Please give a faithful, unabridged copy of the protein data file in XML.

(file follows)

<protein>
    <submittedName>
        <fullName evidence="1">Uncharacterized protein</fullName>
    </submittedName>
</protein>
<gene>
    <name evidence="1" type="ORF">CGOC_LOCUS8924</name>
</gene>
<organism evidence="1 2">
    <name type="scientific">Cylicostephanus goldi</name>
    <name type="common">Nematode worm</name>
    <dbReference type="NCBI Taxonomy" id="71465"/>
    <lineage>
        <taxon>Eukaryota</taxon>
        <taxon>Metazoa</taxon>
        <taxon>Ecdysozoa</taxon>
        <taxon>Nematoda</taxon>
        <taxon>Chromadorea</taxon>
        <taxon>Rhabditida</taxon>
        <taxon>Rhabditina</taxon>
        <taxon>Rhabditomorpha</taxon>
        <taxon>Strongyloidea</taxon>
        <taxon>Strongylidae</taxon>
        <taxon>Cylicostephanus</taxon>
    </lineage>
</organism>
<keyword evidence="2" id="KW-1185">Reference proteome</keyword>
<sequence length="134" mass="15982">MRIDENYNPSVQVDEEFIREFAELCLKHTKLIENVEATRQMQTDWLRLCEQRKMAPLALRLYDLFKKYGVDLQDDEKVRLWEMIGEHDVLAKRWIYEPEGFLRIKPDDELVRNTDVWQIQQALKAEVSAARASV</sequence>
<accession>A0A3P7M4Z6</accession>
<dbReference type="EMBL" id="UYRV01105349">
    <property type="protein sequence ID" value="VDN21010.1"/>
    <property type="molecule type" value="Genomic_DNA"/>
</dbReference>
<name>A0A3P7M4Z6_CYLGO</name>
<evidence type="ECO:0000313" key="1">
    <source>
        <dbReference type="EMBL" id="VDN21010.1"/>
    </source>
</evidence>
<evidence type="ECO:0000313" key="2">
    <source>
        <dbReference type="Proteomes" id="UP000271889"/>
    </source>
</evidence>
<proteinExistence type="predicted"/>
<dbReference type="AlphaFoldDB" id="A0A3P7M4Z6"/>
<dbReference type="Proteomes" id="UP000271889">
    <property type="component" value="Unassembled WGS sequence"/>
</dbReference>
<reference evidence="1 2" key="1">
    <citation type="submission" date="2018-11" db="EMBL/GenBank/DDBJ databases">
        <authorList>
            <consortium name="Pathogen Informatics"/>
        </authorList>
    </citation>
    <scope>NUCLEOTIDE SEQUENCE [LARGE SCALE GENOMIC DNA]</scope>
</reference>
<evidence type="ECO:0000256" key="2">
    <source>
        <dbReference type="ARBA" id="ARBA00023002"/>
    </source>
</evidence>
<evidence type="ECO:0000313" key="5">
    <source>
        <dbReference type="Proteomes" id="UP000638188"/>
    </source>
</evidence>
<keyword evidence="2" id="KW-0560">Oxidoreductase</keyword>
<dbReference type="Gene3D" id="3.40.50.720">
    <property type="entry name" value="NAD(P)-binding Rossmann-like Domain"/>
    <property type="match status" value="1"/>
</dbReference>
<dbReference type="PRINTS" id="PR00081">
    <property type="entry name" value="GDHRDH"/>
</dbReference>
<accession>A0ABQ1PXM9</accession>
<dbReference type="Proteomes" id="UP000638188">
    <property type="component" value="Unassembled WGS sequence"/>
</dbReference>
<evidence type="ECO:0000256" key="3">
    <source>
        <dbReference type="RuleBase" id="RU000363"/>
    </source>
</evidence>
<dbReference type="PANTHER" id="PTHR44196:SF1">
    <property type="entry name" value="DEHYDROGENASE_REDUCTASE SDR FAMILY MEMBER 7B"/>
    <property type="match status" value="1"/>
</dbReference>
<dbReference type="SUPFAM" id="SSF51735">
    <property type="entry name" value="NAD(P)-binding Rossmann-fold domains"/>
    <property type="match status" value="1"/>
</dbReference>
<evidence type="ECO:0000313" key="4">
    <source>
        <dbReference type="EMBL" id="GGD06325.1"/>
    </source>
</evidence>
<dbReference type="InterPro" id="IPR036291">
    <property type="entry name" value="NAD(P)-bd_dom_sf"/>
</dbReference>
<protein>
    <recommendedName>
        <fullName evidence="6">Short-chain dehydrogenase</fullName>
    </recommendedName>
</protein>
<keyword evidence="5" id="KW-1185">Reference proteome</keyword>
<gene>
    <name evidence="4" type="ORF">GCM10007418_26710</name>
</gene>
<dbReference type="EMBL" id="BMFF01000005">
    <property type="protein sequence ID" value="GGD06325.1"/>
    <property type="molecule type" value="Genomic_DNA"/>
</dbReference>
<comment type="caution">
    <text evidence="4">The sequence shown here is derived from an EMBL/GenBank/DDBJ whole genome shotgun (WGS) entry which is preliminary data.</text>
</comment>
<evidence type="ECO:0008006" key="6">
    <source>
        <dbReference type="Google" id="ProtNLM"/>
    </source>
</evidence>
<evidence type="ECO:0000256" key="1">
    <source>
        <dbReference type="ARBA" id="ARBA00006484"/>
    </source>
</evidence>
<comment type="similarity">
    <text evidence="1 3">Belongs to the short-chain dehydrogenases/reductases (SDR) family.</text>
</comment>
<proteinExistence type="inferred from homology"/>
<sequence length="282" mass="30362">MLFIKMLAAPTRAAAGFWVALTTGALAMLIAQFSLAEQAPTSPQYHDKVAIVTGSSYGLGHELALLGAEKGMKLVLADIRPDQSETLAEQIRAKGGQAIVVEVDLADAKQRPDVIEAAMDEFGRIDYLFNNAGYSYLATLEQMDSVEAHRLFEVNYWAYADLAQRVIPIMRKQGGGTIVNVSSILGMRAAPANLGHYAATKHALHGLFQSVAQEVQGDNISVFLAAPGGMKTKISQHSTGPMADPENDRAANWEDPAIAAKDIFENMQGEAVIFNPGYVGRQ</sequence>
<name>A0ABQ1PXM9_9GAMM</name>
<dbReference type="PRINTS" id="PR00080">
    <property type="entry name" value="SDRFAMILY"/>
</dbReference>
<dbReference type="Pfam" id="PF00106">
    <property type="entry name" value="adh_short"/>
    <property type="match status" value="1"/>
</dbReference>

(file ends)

<protein>
    <submittedName>
        <fullName evidence="1">Uncharacterized protein</fullName>
    </submittedName>
</protein>
<gene>
    <name evidence="1" type="ORF">CGOC_LOCUS8924</name>
</gene>
<organism evidence="1 2">
    <name type="scientific">Cylicostephanus goldi</name>
    <name type="common">Nematode worm</name>
    <dbReference type="NCBI Taxonomy" id="71465"/>
    <lineage>
        <taxon>Eukaryota</taxon>
        <taxon>Metazoa</taxon>
        <taxon>Ecdysozoa</taxon>
        <taxon>Nematoda</taxon>
        <taxon>Chromadorea</taxon>
        <taxon>Rhabditida</taxon>
        <taxon>Rhabditina</taxon>
        <taxon>Rhabditomorpha</taxon>
        <taxon>Strongyloidea</taxon>
        <taxon>Strongylidae</taxon>
        <taxon>Cylicostephanus</taxon>
    </lineage>
</organism>
<keyword evidence="2" id="KW-1185">Reference proteome</keyword>
<sequence length="134" mass="15982">MRIDENYNPSVQVDEEFIREFAELCLKHTKLIENVEATRQMQTDWLRLCEQRKMAPLALRLYDLFKKYGVDLQDDEKVRLWEMIGEHDVLAKRWIYEPEGFLRIKPDDELVRNTDVWQIQQALKAEVSAARASV</sequence>
<accession>A0A3P7M4Z6</accession>
<dbReference type="EMBL" id="UYRV01105349">
    <property type="protein sequence ID" value="VDN21010.1"/>
    <property type="molecule type" value="Genomic_DNA"/>
</dbReference>
<name>A0A3P7M4Z6_CYLGO</name>
<evidence type="ECO:0000313" key="1">
    <source>
        <dbReference type="EMBL" id="VDN21010.1"/>
    </source>
</evidence>
<evidence type="ECO:0000313" key="2">
    <source>
        <dbReference type="Proteomes" id="UP000271889"/>
    </source>
</evidence>
<proteinExistence type="predicted"/>
<dbReference type="AlphaFoldDB" id="A0A3P7M4Z6"/>
<dbReference type="Proteomes" id="UP000271889">
    <property type="component" value="Unassembled WGS sequence"/>
</dbReference>
<reference evidence="1 2" key="1">
    <citation type="submission" date="2018-11" db="EMBL/GenBank/DDBJ databases">
        <authorList>
            <consortium name="Pathogen Informatics"/>
        </authorList>
    </citation>
    <scope>NUCLEOTIDE SEQUENCE [LARGE SCALE GENOMIC DNA]</scope>
</reference>
<evidence type="ECO:0000256" key="2">
    <source>
        <dbReference type="ARBA" id="ARBA00023002"/>
    </source>
</evidence>
<evidence type="ECO:0000313" key="5">
    <source>
        <dbReference type="Proteomes" id="UP000638188"/>
    </source>
</evidence>
<keyword evidence="2" id="KW-0560">Oxidoreductase</keyword>
<dbReference type="Gene3D" id="3.40.50.720">
    <property type="entry name" value="NAD(P)-binding Rossmann-like Domain"/>
    <property type="match status" value="1"/>
</dbReference>
<dbReference type="PRINTS" id="PR00081">
    <property type="entry name" value="GDHRDH"/>
</dbReference>
<accession>A0ABQ1PXM9</accession>
<dbReference type="Proteomes" id="UP000638188">
    <property type="component" value="Unassembled WGS sequence"/>
</dbReference>
<evidence type="ECO:0000256" key="3">
    <source>
        <dbReference type="RuleBase" id="RU000363"/>
    </source>
</evidence>
<dbReference type="PANTHER" id="PTHR44196:SF1">
    <property type="entry name" value="DEHYDROGENASE_REDUCTASE SDR FAMILY MEMBER 7B"/>
    <property type="match status" value="1"/>
</dbReference>
<dbReference type="SUPFAM" id="SSF51735">
    <property type="entry name" value="NAD(P)-binding Rossmann-fold domains"/>
    <property type="match status" value="1"/>
</dbReference>
<evidence type="ECO:0000313" key="4">
    <source>
        <dbReference type="EMBL" id="GGD06325.1"/>
    </source>
</evidence>
<dbReference type="InterPro" id="IPR036291">
    <property type="entry name" value="NAD(P)-bd_dom_sf"/>
</dbReference>
<protein>
    <recommendedName>
        <fullName evidence="6">Short-chain dehydrogenase</fullName>
    </recommendedName>
</protein>
<keyword evidence="5" id="KW-1185">Reference proteome</keyword>
<gene>
    <name evidence="4" type="ORF">GCM10007418_26710</name>
</gene>
<dbReference type="EMBL" id="BMFF01000005">
    <property type="protein sequence ID" value="GGD06325.1"/>
    <property type="molecule type" value="Genomic_DNA"/>
</dbReference>
<comment type="caution">
    <text evidence="4">The sequence shown here is derived from an EMBL/GenBank/DDBJ whole genome shotgun (WGS) entry which is preliminary data.</text>
</comment>
<evidence type="ECO:0008006" key="6">
    <source>
        <dbReference type="Google" id="ProtNLM"/>
    </source>
</evidence>
<evidence type="ECO:0000256" key="1">
    <source>
        <dbReference type="ARBA" id="ARBA00006484"/>
    </source>
</evidence>
<comment type="similarity">
    <text evidence="1 3">Belongs to the short-chain dehydrogenases/reductases (SDR) family.</text>
</comment>
<proteinExistence type="inferred from homology"/>
<sequence length="282" mass="30362">MLFIKMLAAPTRAAAGFWVALTTGALAMLIAQFSLAEQAPTSPQYHDKVAIVTGSSYGLGHELALLGAEKGMKLVLADIRPDQSETLAEQIRAKGGQAIVVEVDLADAKQRPDVIEAAMDEFGRIDYLFNNAGYSYLATLEQMDSVEAHRLFEVNYWAYADLAQRVIPIMRKQGGGTIVNVSSILGMRAAPANLGHYAATKHALHGLFQSVAQEVQGDNISVFLAAPGGMKTKISQHSTGPMADPENDRAANWEDPAIAAKDIFENMQGEAVIFNPGYVGRQ</sequence>
<name>A0ABQ1PXM9_9GAMM</name>
<dbReference type="PRINTS" id="PR00080">
    <property type="entry name" value="SDRFAMILY"/>
</dbReference>
<dbReference type="Pfam" id="PF00106">
    <property type="entry name" value="adh_short"/>
    <property type="match status" value="1"/>
</dbReference>